The majority of this time was just waiting. People were waiting on things to open up again which turned into comfort buying to past the time. I am one of those people who shopped to feel a strain of my version normal before everything. I ended up buying a few things like a mask set and other skincare items. I order this set May 15th and it was supposed to come May 26th but the order has been processing until May 27th and finally shipped.

Even though that was a small example, patience in all forms has been prominent during this time. There are so many things so out of our control so we have to learn to trust that with time, what we want will happen and we need to focus on what we do have power over (aka our actions).

4. Use your voice to spread awareness

As many of you know, things in America have escalated. A black man (George Floyd) was once again killed by a racist man whose job is supposed to be to protect civilians regardless of things such as race. The story has so many plots and gets more complex as the days go by. When all this came to light I was filming for a makeup collection video and honestly, I was distraught because I know I didn't want to speak much about it because naturally, things come off worse when I'm speaking than typing. After all, when I speak I don't know how to put what I want to say in words. I was also being a coward to speak about it because growing up I was taught to mind my business to stay out of trouble and on top of that, I didn't want to fall into the stereotype. I dedicated my existence to work against the stereotype to prove black women can be smart, that black women aren't always angry and they don't need to be ghetto or loud. Seeing everything that has happened made me so angry but I am also afraid to be angry because if I am I feel like I'm adding to their point. So I stayed silent or try to keep a level head and remind myself that no person lives the same life and that people but the more this goes on the more the emotions in me build to a point where my anxiety has gone through the rough. I can't sleep. I keep crying. Even though I sign petitions and share where I feel like it would be the most effective, it still feels like I'm not doing enough. I felt frustrated because I didn't know how to do more. I wrote a poem to get my feelings out. It's not the best and it is a free write that doesn't follow a specific rhythm scheme but I'll still share it regardless.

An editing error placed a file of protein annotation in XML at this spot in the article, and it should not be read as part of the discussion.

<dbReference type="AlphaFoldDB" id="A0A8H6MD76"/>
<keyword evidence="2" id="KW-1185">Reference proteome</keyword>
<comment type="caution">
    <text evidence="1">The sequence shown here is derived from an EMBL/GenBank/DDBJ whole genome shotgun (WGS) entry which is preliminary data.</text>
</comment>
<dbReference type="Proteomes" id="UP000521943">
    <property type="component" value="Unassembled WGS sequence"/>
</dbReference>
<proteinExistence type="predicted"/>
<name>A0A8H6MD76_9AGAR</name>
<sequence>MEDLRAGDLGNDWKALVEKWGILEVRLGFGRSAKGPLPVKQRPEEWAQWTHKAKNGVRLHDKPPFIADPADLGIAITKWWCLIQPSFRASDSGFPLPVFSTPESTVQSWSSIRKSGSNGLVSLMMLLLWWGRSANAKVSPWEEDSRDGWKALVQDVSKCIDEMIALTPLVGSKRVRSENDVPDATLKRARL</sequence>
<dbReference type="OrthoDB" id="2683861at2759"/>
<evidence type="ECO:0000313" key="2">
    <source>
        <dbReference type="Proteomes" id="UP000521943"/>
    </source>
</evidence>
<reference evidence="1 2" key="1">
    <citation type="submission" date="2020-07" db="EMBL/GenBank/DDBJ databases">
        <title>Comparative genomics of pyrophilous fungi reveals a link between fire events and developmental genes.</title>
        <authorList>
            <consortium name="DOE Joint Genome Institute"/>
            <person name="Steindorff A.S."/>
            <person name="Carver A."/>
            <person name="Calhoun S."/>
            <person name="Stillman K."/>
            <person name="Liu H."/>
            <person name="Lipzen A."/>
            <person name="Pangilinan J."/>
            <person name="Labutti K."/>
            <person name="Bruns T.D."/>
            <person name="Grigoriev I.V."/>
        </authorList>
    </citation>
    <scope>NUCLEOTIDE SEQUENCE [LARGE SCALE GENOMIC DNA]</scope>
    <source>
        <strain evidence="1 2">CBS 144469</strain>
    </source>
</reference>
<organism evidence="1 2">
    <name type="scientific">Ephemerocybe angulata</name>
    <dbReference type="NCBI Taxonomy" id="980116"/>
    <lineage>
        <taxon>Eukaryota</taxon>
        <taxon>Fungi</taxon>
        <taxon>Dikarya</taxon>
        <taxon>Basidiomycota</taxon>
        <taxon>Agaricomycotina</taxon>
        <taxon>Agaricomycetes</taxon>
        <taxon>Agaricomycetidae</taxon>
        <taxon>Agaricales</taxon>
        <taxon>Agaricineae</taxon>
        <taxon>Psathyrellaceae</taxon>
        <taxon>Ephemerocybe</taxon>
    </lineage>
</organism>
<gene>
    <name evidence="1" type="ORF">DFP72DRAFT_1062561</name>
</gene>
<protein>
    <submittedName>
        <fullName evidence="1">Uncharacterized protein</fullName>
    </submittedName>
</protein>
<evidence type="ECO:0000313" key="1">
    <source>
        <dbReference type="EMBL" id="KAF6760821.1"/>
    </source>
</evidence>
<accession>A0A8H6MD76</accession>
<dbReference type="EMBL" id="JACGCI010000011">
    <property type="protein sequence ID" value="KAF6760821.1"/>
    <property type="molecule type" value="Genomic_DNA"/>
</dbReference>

A world of silence

I live in a world where I feel the need to be silent

Silence keeps you out of trouble

but it's not effective

It's not fair that all this anger resides in me

but I am not allowed to be angry

Because being angry means falling into the stereotype

The stereotype of being angry

The stereotype of being aggressive

The stereotype of being ghetto

The stereotypes need to be silenced instead of me

It takes 7 seconds to make an impression of someone

I try my best to make a good one

To be an example that the stereotypes aren't true

To exemplify the intelligence of the race

To show the capability of doing great things

I make myself sick to a point of Anxiety

to be everything the world doesn't expect of me

To make my own expectations

In this world, I feel the need to work twice hard for the fact

people don't like the color of my skin

people undermine my gender

There are two strikes against me

The funny thing is you can't hide your race

I can't wake up a change my skin

I can only wake up and be the best version of me

The one that is driven and ambition

regardless of my skin being seen as a threat and suspicious